Thursday 4 April 2013

Raised Garden Frames

Earlier this week I purchased the items needed to build 3 simple 4' x 4' raised garden frames - pressure treated 2"x8'x12" lumber ($20 each) and some wood screws.  I expected it to be somewhat difficult as I'm not a particularly handy person (insert Red Green joke here), but it turned out a bit harder than I thought.  But I persevered and managed to get a semi-solid frame.  Here's how it went down ...

1) Bought the lumber at Lowe's, got a guy there to cut each of the 2"x8' pieces in half as I wanted the frames to be 4' x 4' each (so two pieces of lumber make one frame - $40 total for each frame);
2) Got the wood screws (3");
3) Have a drill;
4) Didn't have the right drill bit (I mean the screwdriver type of attachment) ... OK, problem #1.

I bought a drill not long ago.  I mainly was looking for a drill to make holes in stuff.  I wasn't really thinking about drilling screws.  The drill came with an assortment of "screwdriver heads" (not sure that's what they are referred to, but that's what I'm going to call them).  I figured it came with all the basics, so I picked one that seemed best suited.  I should have known better; it's not as if I haven't used a screwdriver before, so I am well aware that there is a different head for each type of screw.  However ...

5) I started to drill in the wood screws with the wrong head.  Not only did the screws not get very far, as I was obviously stripping the head, but I was also on a funny angle (problem #2 - need to figure out how to drill them in straight).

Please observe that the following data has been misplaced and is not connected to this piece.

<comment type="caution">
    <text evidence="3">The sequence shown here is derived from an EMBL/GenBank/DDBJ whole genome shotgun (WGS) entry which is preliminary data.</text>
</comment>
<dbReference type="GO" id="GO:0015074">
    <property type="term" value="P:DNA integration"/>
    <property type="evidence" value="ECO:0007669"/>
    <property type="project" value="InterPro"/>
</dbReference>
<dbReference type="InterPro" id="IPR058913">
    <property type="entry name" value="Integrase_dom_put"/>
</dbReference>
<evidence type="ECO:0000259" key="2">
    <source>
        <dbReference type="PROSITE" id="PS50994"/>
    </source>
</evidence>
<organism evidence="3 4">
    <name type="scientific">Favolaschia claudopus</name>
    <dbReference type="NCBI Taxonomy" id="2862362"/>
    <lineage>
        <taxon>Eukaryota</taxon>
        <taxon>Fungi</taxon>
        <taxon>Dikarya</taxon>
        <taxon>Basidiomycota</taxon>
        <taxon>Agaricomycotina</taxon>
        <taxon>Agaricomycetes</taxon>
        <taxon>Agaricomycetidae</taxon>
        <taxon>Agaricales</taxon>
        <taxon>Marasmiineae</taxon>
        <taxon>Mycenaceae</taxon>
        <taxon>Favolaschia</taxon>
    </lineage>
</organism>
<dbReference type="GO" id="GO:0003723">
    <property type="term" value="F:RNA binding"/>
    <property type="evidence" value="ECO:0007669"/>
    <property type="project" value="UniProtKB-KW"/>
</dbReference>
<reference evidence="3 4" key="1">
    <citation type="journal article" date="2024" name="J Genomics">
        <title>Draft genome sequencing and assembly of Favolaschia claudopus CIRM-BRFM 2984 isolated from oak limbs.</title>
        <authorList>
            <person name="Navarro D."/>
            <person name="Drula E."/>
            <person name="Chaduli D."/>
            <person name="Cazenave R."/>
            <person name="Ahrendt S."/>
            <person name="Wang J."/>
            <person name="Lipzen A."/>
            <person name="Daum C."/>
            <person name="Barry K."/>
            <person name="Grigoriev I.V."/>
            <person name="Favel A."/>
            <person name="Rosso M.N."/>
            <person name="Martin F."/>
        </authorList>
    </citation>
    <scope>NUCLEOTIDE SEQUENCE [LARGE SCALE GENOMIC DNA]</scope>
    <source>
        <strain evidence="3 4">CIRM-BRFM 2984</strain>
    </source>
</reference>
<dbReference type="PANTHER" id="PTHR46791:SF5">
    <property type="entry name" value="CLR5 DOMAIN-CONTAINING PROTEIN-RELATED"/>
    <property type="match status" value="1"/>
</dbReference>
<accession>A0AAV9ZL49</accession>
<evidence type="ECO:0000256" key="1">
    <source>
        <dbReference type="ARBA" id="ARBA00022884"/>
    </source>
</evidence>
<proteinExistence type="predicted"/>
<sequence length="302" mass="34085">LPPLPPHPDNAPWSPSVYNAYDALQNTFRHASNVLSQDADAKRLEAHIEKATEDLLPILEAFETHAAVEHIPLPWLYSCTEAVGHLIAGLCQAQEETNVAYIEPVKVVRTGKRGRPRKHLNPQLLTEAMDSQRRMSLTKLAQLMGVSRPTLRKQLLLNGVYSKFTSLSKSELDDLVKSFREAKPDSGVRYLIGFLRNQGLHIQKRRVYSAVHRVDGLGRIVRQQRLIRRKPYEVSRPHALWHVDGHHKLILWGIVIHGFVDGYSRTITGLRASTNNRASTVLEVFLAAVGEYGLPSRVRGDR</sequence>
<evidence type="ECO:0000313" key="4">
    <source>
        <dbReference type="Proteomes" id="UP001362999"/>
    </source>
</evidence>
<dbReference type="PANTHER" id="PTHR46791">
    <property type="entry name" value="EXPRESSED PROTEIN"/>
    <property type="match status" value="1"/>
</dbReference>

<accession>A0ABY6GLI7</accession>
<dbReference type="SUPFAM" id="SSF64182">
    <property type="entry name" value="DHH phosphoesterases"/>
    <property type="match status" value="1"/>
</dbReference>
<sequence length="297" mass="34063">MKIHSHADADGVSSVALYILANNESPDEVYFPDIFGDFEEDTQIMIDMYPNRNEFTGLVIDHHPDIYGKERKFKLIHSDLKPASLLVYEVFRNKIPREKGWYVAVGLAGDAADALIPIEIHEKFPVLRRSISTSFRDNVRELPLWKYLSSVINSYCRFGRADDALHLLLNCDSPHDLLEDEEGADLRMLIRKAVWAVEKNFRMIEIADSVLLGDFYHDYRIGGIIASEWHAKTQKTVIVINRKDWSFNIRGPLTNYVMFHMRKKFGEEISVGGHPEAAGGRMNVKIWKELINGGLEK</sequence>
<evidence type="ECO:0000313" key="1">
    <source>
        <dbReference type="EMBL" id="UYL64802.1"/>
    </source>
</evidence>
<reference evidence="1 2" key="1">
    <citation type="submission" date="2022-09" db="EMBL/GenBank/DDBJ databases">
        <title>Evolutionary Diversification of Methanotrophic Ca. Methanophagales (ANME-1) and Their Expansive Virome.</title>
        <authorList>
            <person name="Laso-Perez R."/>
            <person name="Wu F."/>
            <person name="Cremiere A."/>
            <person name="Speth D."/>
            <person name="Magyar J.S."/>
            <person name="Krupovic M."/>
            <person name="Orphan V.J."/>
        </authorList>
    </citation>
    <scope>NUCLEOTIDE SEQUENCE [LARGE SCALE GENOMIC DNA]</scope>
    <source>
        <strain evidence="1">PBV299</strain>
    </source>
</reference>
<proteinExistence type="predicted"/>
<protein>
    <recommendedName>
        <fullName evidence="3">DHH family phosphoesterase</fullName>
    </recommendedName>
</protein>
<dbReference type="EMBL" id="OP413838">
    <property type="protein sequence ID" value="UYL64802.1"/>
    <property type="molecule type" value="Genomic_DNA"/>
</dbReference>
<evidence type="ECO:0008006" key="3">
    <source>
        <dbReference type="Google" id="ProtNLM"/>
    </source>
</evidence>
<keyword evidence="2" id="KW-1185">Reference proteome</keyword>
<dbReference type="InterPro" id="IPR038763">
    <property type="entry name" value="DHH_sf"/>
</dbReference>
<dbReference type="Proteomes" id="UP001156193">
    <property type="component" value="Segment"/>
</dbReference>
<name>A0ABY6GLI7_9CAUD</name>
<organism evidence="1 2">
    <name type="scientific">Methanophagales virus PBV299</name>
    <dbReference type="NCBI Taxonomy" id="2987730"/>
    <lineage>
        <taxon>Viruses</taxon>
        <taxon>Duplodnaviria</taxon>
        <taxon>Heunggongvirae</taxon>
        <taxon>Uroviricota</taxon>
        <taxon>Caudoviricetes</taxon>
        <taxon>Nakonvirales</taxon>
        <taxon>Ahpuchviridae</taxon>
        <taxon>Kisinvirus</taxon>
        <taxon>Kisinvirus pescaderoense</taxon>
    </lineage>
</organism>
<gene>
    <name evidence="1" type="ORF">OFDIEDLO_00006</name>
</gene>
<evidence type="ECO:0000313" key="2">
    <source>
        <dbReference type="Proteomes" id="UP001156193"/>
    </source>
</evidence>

Once I realized I needed a square head, I remembered that I had one in my cordless screwdriver set.  But it quickly got mangled, as it must not have been the right quality - problem #3.  I finally understood what was wrong.  I boogied down to Crappy Tire and picked up a square screwdriver head for drilling into wood and was on my way.
With the right equipment, the screws went in faster so they were easier to keep straight (sort of), but it was still harder than I thought (the corners didn't exactly have a tight fit).

It all went together in the end, albeit a teeny bit wobbly.  Maybe it's just because I didn't (intentionally) use any bracing at the corners.  Good enough for now!  I think I'll wait to do the other two frames until I can get some advice on how to make it stronger (or maybe just get some help altogether!).

I put down some cardboard underneath to keep the weeds and grass from coming up (it might be a few weeks before I can finally get some soil delivered).